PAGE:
Hornsby v. Campbell

Annotate this Case

480 S.E.2d 189 (1997)

267 Ga. 511


No. S96A1500.

Supreme Court of Georgia.

February 3, 1997.

Reconsideration Denied February 21, 1997.

Walter Moore Henritze, Jr., Atlanta, for Louise Hornsby.

*190 Joe M. Harris, Jr., City Attorney, City of Atlanta, Department of Law, Atlanta, for William Campbell.

HUNSTEIN, Justice.

This appeal arises from a quo warranto action initiated on May 3, 1996 by William C. Campbell, the Mayor of the City of Atlanta against Louise T. Hornsby, then Solicitor of the City Court of Atlanta, seeking to have the City Solicitor's office declared vacant on the ground that Hornsby had forfeited her claim to the office upon qualifying as a candidate for Fulton County District Attorney. The Superior Court of Fulton County determined that Hornsby was an "elected official" within the meaning of our State Constitution and declared the office of City Solicitor vacant by virtue of Hornsby having qualified as a candidate for a county elective office. Art. II, Sec. II, Par. V of the 1983 Georgia Constitution. Hornsby appeals and we affirm.

City court, commonly known as "traffic court," consists of a chief judge, other judges, a solicitor and other assistant solicitors.[1] The judges and the solicitor are selected on the appointment-retention system. As part of this process the solicitor is selected by the mayor from a slate of candidates recommended by a panel of superior court judges.[2] After appointment, a solicitor serves an initial term followed by a yes-no city-wide retention vote in a special election, which does not involve a challenge by another candidate. If rejected by the electorate, the solicitor is replaced; if not, the solicitor will serve a subsequent term and stand for retention at the end of that term.[3]

Hornsby was appointed solicitor of the City Court of Atlanta in 1983. In October 1989 she retained her position with a majority of "yes" votes. On April 26, 1996 Hornsby qualified to run in the July 1996 primary election for the elective office of Fulton County District Attorney. In May 1996, the Atlanta city attorney informed Hornsby that her claim to the solicitor's office had been forfeited pursuant to Art. II, Sec. II, Par. V by virtue of having qualified as a candidate in the pending election. Hornsby refused to resign contending that although she had qualified for a county elective office, her removal from the solicitor's office was not authorized because the retention election in which she participated in 1989 to continue as solicitor was not an election for purposes of the Georgia Constitution. After the Mayor initiated the quo warranto action and filed a writ of ouster the trial court conducted a bench trial and ruled in favor of the Mayor.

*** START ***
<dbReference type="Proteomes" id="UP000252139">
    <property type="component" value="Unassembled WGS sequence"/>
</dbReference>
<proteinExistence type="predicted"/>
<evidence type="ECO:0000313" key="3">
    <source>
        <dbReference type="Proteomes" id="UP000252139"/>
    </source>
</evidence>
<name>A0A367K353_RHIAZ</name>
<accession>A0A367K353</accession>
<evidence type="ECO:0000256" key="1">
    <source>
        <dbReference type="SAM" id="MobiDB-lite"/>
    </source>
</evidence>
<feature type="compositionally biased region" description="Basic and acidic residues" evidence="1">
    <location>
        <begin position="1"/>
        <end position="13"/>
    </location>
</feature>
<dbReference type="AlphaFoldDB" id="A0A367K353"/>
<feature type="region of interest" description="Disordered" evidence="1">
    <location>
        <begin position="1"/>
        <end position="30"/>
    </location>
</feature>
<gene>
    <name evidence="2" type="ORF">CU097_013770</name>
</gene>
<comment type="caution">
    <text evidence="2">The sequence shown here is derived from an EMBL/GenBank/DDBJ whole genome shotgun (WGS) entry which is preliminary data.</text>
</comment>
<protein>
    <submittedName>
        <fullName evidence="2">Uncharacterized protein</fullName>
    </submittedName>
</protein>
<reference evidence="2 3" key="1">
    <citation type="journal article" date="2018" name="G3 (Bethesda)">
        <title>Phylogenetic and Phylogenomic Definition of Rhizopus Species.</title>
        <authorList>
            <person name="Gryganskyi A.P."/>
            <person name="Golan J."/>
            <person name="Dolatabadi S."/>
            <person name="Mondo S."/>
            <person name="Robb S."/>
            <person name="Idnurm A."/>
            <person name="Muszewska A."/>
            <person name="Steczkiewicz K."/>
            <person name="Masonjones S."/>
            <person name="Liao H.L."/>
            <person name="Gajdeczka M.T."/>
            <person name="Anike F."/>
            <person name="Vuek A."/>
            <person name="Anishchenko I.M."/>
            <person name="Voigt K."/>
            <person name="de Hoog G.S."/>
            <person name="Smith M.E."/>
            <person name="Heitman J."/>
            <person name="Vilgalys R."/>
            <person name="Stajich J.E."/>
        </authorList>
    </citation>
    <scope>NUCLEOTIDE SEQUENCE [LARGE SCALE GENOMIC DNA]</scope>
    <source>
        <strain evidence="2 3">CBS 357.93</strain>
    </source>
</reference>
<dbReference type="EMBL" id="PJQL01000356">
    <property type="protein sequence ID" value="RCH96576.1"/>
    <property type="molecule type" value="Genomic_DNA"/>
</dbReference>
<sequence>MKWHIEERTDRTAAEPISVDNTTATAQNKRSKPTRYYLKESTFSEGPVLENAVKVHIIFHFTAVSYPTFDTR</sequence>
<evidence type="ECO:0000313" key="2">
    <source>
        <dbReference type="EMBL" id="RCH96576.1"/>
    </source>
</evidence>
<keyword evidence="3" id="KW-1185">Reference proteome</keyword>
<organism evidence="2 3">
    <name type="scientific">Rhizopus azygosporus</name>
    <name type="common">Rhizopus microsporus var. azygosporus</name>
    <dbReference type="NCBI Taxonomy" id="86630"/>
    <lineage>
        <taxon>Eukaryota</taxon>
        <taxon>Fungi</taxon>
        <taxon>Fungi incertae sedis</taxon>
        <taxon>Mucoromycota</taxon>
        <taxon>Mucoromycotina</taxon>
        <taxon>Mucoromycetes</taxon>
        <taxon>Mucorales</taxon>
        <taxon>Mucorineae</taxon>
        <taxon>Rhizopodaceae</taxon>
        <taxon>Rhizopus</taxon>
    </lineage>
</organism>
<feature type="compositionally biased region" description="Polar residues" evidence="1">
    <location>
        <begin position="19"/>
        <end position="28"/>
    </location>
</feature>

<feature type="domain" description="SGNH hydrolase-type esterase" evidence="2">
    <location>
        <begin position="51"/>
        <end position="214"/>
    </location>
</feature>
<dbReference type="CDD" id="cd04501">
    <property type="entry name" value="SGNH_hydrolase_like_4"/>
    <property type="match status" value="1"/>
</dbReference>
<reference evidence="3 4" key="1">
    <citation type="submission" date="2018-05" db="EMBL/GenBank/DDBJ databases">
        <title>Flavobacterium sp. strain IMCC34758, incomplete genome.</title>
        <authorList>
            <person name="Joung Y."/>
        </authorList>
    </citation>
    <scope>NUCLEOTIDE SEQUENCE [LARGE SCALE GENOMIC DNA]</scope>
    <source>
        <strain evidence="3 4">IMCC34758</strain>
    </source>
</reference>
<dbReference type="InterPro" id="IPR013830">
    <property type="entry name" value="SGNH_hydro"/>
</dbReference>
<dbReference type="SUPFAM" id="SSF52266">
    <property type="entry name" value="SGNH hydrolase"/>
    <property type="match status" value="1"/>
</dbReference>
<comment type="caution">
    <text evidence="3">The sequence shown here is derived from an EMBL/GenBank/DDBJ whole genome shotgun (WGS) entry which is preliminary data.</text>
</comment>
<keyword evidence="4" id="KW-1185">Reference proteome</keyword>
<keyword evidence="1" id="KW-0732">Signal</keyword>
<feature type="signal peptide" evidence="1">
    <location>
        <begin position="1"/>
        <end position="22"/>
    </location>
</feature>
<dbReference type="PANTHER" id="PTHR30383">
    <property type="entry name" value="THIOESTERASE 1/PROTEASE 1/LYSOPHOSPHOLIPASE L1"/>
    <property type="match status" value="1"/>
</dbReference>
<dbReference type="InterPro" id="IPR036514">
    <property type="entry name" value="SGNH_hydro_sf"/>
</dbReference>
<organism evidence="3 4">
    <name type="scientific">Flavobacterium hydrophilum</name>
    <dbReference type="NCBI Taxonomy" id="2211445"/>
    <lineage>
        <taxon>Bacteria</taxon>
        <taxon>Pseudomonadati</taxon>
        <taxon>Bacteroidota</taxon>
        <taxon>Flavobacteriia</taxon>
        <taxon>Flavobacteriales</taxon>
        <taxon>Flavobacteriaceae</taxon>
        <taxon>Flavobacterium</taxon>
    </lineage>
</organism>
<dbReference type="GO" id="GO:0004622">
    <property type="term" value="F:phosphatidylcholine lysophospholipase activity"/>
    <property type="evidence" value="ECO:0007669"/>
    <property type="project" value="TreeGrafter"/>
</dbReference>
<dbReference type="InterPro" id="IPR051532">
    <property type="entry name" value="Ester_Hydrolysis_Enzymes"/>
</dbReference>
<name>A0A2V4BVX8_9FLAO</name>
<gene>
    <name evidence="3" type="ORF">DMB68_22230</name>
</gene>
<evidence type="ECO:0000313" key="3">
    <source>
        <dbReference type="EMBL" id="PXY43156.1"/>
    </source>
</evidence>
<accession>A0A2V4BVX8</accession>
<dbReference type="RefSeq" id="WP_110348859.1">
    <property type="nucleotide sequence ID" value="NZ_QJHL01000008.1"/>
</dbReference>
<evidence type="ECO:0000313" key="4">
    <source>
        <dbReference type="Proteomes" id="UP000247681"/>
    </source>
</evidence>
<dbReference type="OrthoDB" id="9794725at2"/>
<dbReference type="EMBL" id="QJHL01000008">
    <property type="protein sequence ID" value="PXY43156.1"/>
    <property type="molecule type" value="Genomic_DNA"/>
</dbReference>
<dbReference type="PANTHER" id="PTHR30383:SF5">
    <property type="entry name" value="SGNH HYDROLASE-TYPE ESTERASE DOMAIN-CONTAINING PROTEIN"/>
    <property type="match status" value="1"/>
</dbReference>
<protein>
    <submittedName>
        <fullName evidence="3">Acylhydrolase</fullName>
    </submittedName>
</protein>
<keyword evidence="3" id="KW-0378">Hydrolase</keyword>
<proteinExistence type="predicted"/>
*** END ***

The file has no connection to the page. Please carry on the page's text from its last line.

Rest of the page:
1. Art. II, Sec. II, Par. V requires, inter alia, that the office of any municipal elected official shall be declared vacant upon that official qualifying, in a general or special primary election, for another city, county or municipal elective office if the term of office for which the official qualifies begins more than 30 days prior to the expiration of the official's present term of office. No case in Georgia appears to have addressed the precise issue whether a city retention election constitutes an election for the purposes of the Georgia Constitution.[4] However, a review of the Georgia Constitution, statutory law, case law and foreign authorities directs *191 us to the conclusion that election to the office of city solicitor via a retention election constitutes an "election to the office of a municipal elected official" within the meaning of Art. II, Sec. II, Par. V.

Although no definition of a retention election appears in the Georgia Constitution, nothing in the Constitution expressly states that a retention election is not an election under Georgia law. See generally Voting and Elections, Art. II, Sec. I, Par. I, et seq., of the Georgia Constitution. This follows because the term "election" is defined in Georgia law as "any general or special election." OCGA § 21-2-2(4). A general election is defined as an election which recurs at a stated interval fixed by law, id. at (7), and a special election arises from some exigency or special need outside the usual routine. Id. at (28). Pursuant to Ga. L.1967, p. 3360, §§ 6 and 12, the election for city solicitor is conducted as a special election, "called" by the mayor and the city council and held on the date of the general city election. Id. Under this statutory system, the city solicitor may be elected by a majority vote to retain the solicitor in office.